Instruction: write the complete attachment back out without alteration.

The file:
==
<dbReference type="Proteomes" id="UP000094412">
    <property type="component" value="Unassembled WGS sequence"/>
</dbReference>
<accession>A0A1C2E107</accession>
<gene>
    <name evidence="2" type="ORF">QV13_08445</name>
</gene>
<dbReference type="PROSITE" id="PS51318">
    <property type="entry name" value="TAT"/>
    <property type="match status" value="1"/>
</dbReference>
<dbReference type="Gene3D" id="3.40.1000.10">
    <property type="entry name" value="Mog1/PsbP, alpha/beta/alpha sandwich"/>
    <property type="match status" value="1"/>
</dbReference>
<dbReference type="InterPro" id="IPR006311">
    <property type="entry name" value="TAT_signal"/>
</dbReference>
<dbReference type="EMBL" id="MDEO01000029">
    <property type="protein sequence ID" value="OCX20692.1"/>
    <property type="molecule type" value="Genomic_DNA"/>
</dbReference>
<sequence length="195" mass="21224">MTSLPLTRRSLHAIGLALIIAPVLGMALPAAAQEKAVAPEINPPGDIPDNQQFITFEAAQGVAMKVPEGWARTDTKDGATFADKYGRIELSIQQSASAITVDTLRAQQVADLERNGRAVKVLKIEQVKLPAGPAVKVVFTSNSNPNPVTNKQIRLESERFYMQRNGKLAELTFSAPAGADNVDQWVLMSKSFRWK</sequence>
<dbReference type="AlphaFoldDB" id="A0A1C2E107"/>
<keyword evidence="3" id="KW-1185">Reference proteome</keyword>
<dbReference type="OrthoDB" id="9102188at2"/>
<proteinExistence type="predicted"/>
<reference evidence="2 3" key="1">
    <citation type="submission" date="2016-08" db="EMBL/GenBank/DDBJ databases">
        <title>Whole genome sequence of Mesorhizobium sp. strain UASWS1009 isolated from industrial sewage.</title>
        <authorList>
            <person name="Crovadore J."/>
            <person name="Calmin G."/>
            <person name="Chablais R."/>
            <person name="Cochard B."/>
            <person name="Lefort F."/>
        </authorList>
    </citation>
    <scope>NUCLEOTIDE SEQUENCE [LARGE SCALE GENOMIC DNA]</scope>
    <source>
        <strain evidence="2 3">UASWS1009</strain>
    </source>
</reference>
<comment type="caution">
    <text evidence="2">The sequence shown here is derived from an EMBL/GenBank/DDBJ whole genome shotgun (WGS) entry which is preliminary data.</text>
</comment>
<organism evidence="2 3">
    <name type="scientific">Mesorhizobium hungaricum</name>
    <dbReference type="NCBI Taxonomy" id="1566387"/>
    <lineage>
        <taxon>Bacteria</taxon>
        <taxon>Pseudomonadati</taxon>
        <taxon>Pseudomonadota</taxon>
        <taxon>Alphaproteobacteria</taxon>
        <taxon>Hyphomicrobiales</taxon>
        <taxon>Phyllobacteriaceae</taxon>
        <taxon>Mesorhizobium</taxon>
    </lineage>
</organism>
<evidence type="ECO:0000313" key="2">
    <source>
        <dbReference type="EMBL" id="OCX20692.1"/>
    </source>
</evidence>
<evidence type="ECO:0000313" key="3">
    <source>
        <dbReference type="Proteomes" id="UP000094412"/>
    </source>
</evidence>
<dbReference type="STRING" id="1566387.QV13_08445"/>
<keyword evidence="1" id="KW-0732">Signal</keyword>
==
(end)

<dbReference type="Proteomes" id="UP000094412">
    <property type="component" value="Unassembled WGS sequence"/>
</dbReference>
<accession>A0A1C2E107</accession>
<gene>
    <name evidence="2" type="ORF">QV13_08445</name>
</gene>
<dbReference type="PROSITE" id="PS51318">
    <property type="entry name" value="TAT"/>
    <property type="match status" value="1"/>
</dbReference>
<dbReference type="Gene3D" id="3.40.1000.10">
    <property type="entry name" value="Mog1/PsbP, alpha/beta/alpha sandwich"/>
    <property type="match status" value="1"/>
</dbReference>
<dbReference type="InterPro" id="IPR006311">
    <property type="entry name" value="TAT_signal"/>
</dbReference>
<dbReference type="EMBL" id="MDEO01000029">
    <property type="protein sequence ID" value="OCX20692.1"/>
    <property type="molecule type" value="Genomic_DNA"/>
</dbReference>
<sequence length="195" mass="21224">MTSLPLTRRSLHAIGLALIIAPVLGMALPAAAQEKAVAPEINPPGDIPDNQQFITFEAAQGVAMKVPEGWARTDTKDGATFADKYGRIELSIQQSASAITVDTLRAQQVADLERNGRAVKVLKIEQVKLPAGPAVKVVFTSNSNPNPVTNKQIRLESERFYMQRNGKLAELTFSAPAGADNVDQWVLMSKSFRWK</sequence>
<dbReference type="AlphaFoldDB" id="A0A1C2E107"/>
<keyword evidence="3" id="KW-1185">Reference proteome</keyword>
<dbReference type="OrthoDB" id="9102188at2"/>
<proteinExistence type="predicted"/>
<reference evidence="2 3" key="1">
    <citation type="submission" date="2016-08" db="EMBL/GenBank/DDBJ databases">
        <title>Whole genome sequence of Mesorhizobium sp. strain UASWS1009 isolated from industrial sewage.</title>
        <authorList>
            <person name="Crovadore J."/>
            <person name="Calmin G."/>
            <person name="Chablais R."/>
            <person name="Cochard B."/>
            <person name="Lefort F."/>
        </authorList>
    </citation>
    <scope>NUCLEOTIDE SEQUENCE [LARGE SCALE GENOMIC DNA]</scope>
    <source>
        <strain evidence="2 3">UASWS1009</strain>
    </source>
</reference>
<comment type="caution">
    <text evidence="2">The sequence shown here is derived from an EMBL/GenBank/DDBJ whole genome shotgun (WGS) entry which is preliminary data.</text>
</comment>
<organism evidence="2 3">
    <name type="scientific">Mesorhizobium hungaricum</name>
    <dbReference type="NCBI Taxonomy" id="1566387"/>
    <lineage>
        <taxon>Bacteria</taxon>
        <taxon>Pseudomonadati</taxon>
        <taxon>Pseudomonadota</taxon>
        <taxon>Alphaproteobacteria</taxon>
        <taxon>Hyphomicrobiales</taxon>
        <taxon>Phyllobacteriaceae</taxon>
        <taxon>Mesorhizobium</taxon>
    </lineage>
</organism>
<evidence type="ECO:0000313" key="2">
    <source>
        <dbReference type="EMBL" id="OCX20692.1"/>
    </source>
</evidence>
<evidence type="ECO:0000313" key="3">
    <source>
        <dbReference type="Proteomes" id="UP000094412"/>
    </source>
</evidence>
<dbReference type="STRING" id="1566387.QV13_08445"/>
<keyword evidence="1" id="KW-0732">Signal</keyword>